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Risks for Seniors in Their Homes

CISSS de la Montérégie-Centre

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Download the brochure on the Risks for Seniors in Their Homes

In Canada, 50% of falls, which are the leading cause of injury among seniors, occur inside the person's home.  In addition, falls are directly responsible for 95% of hip fractures and 20% of those injured by a fall die within a year. Individuals who have issues with balance, vision or memory loss are also at risk for burning themselves or starting accidental fires.

In order for seniors to keep their independence, they must have a safe home environment that takes into account their individual needs. In order to stay in their homes as long as possible, they need to understand their health and medical conditions and make the necessary adjustments to their living environment.


Situations that can put you at risk in your home

  • Hand rails for stairs in poor repair.
  • Steps that are cluttered or covered with snow or ice in the winter.
  • Obstructed hallways.
  • Carpets that slip or are wrinkled.
  • Lack of bars and rubber bath mat in the tub or shower.
  • Extension cords that can cause you to trip.
  • Animals that get in the way.
  • Expired food or medications.
  • Pots left on lit burners on the stove.
  • Accumulation of flammable materials: newspapers near baseboard heaters, etc.
  • Absence of smoke detectors with functional batteries.
  • Someone who smokes near oxygen.
  • Improperly stored dangerous household products: bleach, ammonia, etc.
  • Poor lighting both inside the house and outside: in the hallways, on the balcony, etc.
  • Admitting a stranger into your home without verifying his or her identification.


Simple actions to reduce the risks in your home environment

  • Make sure handrails are in good repair and cover steps with a slip-resistant surface.  Always hold the handrail on your staircase when going up and down.
  • Keep stairs and passageways clear of clutter.
  • Make sure outdoor walkways and steps are cleared of snow and ice in the winter. 
  • Ensure that the entrance to your house is well lit and that the number is visible from the street.
  • Clearly identify visitors before allowing them into your house.
  • Do not leave objects or cords lying on the floor.
  • Remove small carpets.
  • Do not leave anything without supervision on top or inside your stove.
  • Check the labels of foods to be sure they are properly stored.
  • Regularly check the expiry dates of your food. Throw away food that has an expired date.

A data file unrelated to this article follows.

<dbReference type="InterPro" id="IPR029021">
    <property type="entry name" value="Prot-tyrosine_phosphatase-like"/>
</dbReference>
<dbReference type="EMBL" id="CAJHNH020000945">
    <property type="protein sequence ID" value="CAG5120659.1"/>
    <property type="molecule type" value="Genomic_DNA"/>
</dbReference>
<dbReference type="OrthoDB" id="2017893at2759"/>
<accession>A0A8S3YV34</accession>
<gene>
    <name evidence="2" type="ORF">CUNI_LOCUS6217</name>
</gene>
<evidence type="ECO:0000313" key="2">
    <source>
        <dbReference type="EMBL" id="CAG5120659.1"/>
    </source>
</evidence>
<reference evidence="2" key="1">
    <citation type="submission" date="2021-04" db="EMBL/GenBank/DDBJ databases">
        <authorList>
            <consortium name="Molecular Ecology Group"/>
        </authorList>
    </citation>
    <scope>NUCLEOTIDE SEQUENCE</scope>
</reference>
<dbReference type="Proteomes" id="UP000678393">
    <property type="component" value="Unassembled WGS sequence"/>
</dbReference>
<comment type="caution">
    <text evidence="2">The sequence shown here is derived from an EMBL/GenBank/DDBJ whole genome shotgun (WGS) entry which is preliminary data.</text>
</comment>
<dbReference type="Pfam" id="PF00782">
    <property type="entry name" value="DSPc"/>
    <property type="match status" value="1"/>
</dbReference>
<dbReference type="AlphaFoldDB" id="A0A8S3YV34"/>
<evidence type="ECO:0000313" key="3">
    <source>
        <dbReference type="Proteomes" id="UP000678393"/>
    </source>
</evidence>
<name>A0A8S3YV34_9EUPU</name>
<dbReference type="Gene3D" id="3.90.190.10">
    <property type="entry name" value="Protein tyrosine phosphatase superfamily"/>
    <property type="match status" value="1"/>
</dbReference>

• Do not keep cleaning products near food.
  • Bring outdated medication back to the pharmacy.
  • Keep chemical and corrosive products far from heat sources.
  • Never use a lit candle to light another one nor leave a lit candle unattended.
  • Avoid overloading electrical outlets.
  • Avoid placing anything near or up against electric baseboards.
  • Check your chimney every year and change the batteries in your smoke alarms every six months.
  • Wear shoes or slippers with non-slip soles that support your feet properly.
  • Keep a telephone at hand in various rooms and an accessible list of emergency numbers.
  • If you are a smoker, or if you live with someone who smokes, make sure to always extinguish cigarette butts properly. Never smoke in bed.
  • Keep a light on at night.
  • Have grab bars installed in the bathroom. Use a non-slip bath mat in the tub and shower.
  • Have your home adapted so that it becomes a safe environment in line with your level of functioning.

If you are worried about the risks in your home environment, you can contact your local community health and social services.  Home care service providers are partners with you in ensuring your safety. Part of their role is to observe your home environment and make recommendations to make your home safer for you and your visitors. If necessary, they will also suggest different aids you can procure, such as bars or other safety measures for the bathroom. They can also refer you to different resources to help with cleaning, making repairs or for renovations to your home when required for physical disabilities. 

Home care service providers will also inform you of certain measures you must put in place to ensure their safety such as isolating your pets during their visits. 


Don’t know the services in your area?

Health and social services in Québec
Establishments offering services to Autochtones and northern populations
Non-profit organisations
Health and social services in Canada
  • Government of Canada
  • Alberta
  • Colombie-Britannique
  • Manitoba
  • Nouveau-Brunswick
  • Terre-Neuve
  • Territoires du Nord-Ouest
  • Nouvelle-Écosse
  • Nunavut
  • Ontario
  • Île-du-Prince-Édouard
  • Saskatchewan
  • Territoires du Yukon


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